One of the most significant and influential philosophical schools in Islamic world that developed in Iranian culture in the twelfth century is the Illumination School of Suhravardi.
Shihabud'din Suhravardi (1155-1191), known in the history of Islamic philosophy as Shaykh-i Ishraq (Master of Illumination), and Shaykh-i Maqtul (the Murdered Shaykh), was the founder of the Philosophy of Illumination (Hikmat-i Ishraq), or Oriental Theosophy. During his short period of life, less than forty years, it is reported that he left behind series of some fifty works in Islamic philosophy, in both Arabic and Persian, such as his leading work, Hikmatu'l Ishraq ( Philosophy of Illumination), in Arabic.
Primarily rooted in Pre-Islamic Iranian tradition, Suhravardi was well versed in Islamic literature as well as in Greek Gnosticism, Hermeticism, New Platonic philosophy, Islamic mysticism. Rich in using a complex, and highly symbolic language, Suhravadi in his philosophy advanced the idea that intuitive knowledge is more significant than the scientific knowledge and the essence is more important than the existence. Other central doctrines in Suhravardi's ideology revolve around the notion of light which is used as a way of exploring the links between God, the Light of Lights, and His creation. He, in his Philosophy of Illumination,... "developed a truly original light ontology. While light always remains in itself identical, its proximity or distance from Light of Lights determines the ontic light reality of all beings. Light operates through the activities of dominion of the higher `triumphal' or `victorial' lights, as well as the desire of the lower lights for the higher ones, operating at all levels and hierarchies of reality (PI. 97.7-98.11). Reality proceeds from the Light of Lights and unfolds via the First Light and all the subsequent lights whose exponential interactions bring about the existence of all entities. As each new light interacts with other existing lights, more light and dark substances are generated. Light produces both immaterial and substantial lights, such as immaterial intellects (angels), human and animal souls. Light produces dusky substances, such as bodies. Light can generate both luminous accidents, such as those in immaterial lights, physical lights or rays, and dark accidents, whether it be in immaterial lights or in bodies(PI, 77.1-78.9)..." ("Suhrawardi", in Stanford Encyclopedia of Philosophy).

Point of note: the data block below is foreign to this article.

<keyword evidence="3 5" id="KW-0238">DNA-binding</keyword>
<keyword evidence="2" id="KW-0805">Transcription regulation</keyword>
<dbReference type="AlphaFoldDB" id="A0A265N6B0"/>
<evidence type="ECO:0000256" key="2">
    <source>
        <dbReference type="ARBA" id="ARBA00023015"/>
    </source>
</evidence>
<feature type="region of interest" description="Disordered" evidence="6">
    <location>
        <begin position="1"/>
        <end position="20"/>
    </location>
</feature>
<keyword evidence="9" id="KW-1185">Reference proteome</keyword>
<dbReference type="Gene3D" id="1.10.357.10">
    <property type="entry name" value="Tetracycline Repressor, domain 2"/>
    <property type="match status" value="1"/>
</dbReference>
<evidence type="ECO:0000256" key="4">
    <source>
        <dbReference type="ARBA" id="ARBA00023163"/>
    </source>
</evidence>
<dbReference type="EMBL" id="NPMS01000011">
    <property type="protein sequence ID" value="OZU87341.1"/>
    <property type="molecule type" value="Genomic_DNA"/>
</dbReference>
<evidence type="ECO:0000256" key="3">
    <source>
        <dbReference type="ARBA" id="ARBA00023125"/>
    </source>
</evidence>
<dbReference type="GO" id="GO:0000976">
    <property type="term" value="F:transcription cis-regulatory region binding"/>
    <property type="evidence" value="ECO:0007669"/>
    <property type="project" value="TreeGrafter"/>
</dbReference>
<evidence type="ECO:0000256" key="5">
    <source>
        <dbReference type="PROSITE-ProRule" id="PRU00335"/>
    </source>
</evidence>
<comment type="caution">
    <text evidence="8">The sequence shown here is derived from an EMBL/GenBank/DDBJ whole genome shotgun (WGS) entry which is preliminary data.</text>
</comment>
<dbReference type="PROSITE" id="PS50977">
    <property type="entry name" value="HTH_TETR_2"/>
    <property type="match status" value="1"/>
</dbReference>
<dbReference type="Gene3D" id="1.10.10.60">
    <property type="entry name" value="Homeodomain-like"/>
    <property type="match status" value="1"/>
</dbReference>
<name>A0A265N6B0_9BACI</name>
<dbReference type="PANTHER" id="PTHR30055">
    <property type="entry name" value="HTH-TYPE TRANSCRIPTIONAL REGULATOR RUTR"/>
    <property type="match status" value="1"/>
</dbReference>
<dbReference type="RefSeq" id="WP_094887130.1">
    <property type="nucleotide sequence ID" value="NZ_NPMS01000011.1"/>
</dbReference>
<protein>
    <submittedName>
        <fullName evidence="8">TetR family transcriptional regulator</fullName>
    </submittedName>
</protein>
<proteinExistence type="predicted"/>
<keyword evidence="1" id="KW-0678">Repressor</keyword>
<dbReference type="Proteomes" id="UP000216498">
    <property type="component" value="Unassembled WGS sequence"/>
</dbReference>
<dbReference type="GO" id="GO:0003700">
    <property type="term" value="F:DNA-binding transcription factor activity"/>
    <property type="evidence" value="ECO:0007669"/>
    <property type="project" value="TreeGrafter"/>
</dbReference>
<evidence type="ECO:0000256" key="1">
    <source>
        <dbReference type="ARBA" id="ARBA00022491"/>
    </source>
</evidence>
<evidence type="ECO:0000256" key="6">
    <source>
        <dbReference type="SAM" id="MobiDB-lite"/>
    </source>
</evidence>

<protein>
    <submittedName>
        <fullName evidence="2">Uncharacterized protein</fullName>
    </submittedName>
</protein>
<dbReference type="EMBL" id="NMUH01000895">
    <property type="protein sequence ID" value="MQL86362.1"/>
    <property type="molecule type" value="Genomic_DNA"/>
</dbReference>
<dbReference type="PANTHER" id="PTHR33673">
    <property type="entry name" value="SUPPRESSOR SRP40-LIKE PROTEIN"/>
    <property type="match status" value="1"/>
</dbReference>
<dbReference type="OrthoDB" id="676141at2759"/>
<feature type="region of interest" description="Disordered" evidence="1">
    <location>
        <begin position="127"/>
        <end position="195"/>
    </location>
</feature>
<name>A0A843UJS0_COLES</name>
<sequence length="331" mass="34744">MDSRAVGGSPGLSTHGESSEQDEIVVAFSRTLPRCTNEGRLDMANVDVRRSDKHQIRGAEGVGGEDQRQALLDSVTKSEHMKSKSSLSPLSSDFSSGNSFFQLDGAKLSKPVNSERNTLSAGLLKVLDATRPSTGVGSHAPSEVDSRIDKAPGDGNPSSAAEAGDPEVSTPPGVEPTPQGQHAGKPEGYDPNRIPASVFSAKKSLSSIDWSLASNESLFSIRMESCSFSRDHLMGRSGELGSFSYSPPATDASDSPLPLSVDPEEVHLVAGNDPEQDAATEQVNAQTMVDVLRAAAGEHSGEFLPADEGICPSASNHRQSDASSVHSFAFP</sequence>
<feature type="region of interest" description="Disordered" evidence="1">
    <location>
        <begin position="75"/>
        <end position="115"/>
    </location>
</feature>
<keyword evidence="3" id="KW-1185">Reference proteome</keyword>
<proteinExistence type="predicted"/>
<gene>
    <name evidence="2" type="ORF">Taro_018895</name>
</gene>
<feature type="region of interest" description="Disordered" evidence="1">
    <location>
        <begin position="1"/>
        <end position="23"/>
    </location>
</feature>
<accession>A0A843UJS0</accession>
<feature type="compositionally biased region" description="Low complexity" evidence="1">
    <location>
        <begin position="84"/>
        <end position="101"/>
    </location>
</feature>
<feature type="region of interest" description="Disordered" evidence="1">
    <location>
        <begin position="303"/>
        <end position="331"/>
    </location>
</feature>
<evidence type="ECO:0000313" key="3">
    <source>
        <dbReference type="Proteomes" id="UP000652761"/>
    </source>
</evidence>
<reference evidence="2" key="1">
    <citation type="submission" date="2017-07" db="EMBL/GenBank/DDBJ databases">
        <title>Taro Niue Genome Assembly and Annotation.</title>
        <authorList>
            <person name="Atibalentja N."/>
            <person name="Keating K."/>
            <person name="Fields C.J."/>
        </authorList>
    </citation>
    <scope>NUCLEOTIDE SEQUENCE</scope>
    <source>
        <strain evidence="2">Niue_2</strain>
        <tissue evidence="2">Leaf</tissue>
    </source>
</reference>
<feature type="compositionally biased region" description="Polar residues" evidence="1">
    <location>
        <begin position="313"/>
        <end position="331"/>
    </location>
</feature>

The purpose of the presentation is to describe the main doctrines of the School and to consider a few areas of connection and disconnection that one can find in the Bahá'í Writings in relation to the principle of Philosophy of Illumination.